"Tea Party" supporters hold placards during a rally in Washington… (Mandel Ngan / AFP / Getty…)
Reporting from Washington — Budget talks continued Thursday on a compromise that would avoid a federal government shutdown, even as "tea party" protesters gathered outside the Capitol, urging Republicans not to stray from the $61 billion in cuts already approved by the House.
A tentative deal would result in cuts of about half that -- $33 billion in cutbacks in one of the largest onetime reductions in domestic government programs.
But House Speaker John Boehner insisted Thursday that Republicans had not agreed to that level of reductions. He said the GOP was holding out for the House-passed bill that included dozens of such politically divisive policy priorities as defunding Planned Parenthood and gutting the Environmental Protection Agency. That bill died in a Senate vote.
"We're going to continue to fight for everything that's in it," Boehner said Thursday.
Pressure on Republicans remains intense as conservatives view a compromise as a violation of the GOP's fall campaign promise to cut spending by $100 billion. Republican leaders have argued that that has been fulfilled with the proposed $61 billion in cuts this year.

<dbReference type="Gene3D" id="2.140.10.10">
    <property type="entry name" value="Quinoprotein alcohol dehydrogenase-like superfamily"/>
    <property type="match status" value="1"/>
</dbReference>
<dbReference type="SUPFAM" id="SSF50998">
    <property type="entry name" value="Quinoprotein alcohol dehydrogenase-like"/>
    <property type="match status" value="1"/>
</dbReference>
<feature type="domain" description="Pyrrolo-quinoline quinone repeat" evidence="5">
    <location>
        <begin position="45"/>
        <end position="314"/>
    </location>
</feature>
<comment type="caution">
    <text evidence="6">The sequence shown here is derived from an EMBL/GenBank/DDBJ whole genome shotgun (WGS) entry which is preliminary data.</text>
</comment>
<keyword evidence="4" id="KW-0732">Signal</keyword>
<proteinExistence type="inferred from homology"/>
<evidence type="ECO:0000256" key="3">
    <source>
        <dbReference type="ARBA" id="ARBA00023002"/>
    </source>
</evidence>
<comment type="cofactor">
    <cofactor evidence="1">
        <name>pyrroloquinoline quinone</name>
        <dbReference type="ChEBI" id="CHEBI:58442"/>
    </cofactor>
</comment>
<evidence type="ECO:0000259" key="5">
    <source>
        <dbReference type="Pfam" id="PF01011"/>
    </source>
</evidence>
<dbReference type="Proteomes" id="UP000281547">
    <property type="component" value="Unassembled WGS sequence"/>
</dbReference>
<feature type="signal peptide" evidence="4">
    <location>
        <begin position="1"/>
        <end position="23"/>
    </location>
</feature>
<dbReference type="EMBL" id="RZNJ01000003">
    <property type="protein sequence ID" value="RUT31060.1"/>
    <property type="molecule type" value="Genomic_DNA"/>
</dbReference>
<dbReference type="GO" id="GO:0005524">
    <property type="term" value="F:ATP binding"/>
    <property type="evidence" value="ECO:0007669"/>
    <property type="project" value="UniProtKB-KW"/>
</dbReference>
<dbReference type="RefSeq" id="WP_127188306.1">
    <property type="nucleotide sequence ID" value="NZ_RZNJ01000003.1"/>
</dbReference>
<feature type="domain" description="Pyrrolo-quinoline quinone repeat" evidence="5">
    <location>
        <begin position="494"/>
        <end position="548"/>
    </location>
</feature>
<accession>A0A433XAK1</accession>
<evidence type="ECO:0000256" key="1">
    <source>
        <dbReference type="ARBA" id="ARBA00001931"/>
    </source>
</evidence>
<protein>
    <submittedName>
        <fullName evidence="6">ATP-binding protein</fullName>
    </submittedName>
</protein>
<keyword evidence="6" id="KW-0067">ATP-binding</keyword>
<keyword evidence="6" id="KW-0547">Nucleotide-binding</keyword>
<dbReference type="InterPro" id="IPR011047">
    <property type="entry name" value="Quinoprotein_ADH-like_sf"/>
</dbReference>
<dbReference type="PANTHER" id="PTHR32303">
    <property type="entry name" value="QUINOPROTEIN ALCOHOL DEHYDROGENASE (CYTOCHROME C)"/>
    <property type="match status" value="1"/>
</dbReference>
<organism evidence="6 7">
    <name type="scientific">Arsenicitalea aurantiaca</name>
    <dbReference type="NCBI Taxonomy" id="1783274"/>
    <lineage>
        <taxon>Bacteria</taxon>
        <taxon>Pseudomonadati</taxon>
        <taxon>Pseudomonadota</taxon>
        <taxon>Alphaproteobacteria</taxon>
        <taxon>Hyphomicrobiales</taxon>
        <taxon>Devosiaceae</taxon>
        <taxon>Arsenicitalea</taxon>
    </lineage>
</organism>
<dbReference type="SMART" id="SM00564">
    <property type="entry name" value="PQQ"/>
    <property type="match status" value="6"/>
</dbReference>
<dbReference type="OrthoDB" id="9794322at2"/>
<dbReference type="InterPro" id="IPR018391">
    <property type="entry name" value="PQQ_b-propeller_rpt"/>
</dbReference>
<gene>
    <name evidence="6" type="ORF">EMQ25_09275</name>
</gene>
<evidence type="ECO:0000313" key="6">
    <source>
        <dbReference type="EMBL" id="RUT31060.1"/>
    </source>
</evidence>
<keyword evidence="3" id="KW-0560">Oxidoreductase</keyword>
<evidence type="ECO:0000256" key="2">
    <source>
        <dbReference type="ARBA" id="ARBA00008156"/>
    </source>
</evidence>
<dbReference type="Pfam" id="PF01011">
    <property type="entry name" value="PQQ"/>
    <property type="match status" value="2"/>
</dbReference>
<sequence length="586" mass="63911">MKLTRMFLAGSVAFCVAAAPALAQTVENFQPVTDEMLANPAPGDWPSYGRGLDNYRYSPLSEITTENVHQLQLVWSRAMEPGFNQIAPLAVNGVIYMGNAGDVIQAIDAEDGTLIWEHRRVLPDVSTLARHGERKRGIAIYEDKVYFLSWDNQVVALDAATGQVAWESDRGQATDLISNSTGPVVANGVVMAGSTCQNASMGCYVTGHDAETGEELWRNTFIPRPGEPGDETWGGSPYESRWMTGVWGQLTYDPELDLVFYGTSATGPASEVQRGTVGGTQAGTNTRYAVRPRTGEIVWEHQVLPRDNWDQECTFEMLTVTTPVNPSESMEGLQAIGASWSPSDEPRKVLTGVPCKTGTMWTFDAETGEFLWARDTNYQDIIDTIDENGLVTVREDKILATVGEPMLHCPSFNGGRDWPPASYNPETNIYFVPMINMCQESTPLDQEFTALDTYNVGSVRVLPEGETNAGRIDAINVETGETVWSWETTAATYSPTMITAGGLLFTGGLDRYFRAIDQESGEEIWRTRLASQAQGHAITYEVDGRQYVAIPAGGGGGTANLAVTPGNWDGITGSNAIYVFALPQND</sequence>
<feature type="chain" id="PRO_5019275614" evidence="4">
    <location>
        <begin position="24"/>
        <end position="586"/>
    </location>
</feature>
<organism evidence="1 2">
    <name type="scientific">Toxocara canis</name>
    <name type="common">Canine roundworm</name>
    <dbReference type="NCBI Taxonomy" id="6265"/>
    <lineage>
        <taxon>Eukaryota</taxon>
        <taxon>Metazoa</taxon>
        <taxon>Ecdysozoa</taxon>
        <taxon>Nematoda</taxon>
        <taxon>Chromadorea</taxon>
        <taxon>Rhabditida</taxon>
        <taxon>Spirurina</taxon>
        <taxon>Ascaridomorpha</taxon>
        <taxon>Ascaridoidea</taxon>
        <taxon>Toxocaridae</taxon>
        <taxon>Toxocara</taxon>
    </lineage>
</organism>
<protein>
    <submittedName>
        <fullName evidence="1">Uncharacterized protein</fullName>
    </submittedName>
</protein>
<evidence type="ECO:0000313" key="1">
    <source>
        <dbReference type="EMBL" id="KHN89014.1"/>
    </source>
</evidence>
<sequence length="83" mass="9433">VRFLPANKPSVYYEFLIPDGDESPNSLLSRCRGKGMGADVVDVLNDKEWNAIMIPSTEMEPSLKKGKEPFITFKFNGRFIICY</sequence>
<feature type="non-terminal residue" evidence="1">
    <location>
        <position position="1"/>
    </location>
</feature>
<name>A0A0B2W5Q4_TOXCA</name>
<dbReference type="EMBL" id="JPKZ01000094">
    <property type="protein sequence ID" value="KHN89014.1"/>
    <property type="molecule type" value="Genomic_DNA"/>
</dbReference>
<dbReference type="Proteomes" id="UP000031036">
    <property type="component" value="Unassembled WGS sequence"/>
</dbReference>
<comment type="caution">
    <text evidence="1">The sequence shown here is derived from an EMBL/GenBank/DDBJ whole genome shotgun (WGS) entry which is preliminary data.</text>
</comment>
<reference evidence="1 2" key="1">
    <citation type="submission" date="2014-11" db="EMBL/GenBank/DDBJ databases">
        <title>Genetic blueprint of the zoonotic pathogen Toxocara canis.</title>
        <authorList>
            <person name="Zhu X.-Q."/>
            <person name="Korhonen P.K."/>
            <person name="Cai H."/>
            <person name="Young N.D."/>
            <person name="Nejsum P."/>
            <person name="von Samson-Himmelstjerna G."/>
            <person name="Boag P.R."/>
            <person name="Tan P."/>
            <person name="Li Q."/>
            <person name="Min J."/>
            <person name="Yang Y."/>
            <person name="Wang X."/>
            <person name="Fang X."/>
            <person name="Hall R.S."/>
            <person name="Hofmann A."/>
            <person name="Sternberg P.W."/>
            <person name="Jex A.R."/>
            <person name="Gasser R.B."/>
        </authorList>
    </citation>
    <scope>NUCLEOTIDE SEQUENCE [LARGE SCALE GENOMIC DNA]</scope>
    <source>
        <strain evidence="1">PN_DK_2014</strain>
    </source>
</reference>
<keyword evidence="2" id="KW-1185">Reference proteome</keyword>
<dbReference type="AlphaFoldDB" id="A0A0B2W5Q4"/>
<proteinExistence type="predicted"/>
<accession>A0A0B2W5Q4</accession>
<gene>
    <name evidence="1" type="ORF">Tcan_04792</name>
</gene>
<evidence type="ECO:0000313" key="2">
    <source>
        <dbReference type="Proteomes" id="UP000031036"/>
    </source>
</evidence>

Under gray skies, the influential conservative group Tea Party Patriots converged on Capitol Hill, telling members of Congress that it would be worth a shutdown to achieve the promised level of cuts.
"Cut it or shut it," they cheered.
Rep. Mike Pence (R-Indiana), a conservative favorite of the small-government activists, announced from the stage: "It's time to pick a fight."
Jenny Beth Martin, a co-founder of Tea Party Patriots, the group that organized the rally, said the House GOP must stand firm.
"They can't go lower than $61 billion," she said. "They've already compromised."
White House spokesman Jay Carney on Thursday called the House measure "not viable," because it failed to clear the Senate.
Carney suggested that Boehner and other Republican leaders wanted to avoid a shutdown and that the administration was optimistic about reaching an accord.
"We do not have a deal," he cautioned. "But there is a target number from which the details can be worked out."
Negotiators for Boehner and Sen. Harry Reid (D-Nev.), the Senate majority leader, continued to talk as appropriation committees began detailing government programs and services to cut.
In announcing the tentative deal, Vice President Joe Biden acknowledged late Wednesday that the outcome hinged on the details of the cuts.
The deal would cut $23 billion from the remaining 5 1/2 months of the fiscal year, which ends Sept. 30. Coupled with $10 billion in cuts already enacted into law, the package would amount to $33 billion in cuts over current spending levels.
Difficult discussions remain over the programs and services that would be reduced or eliminated and which GOP priorities would remain in the package.
"Now we have to figure out how to get there," Reid said Thursday.
He acknowledged the difficulty Boehner faced. "I'm sure it's not easy trying to negotiate with the tea party screaming in his right ear."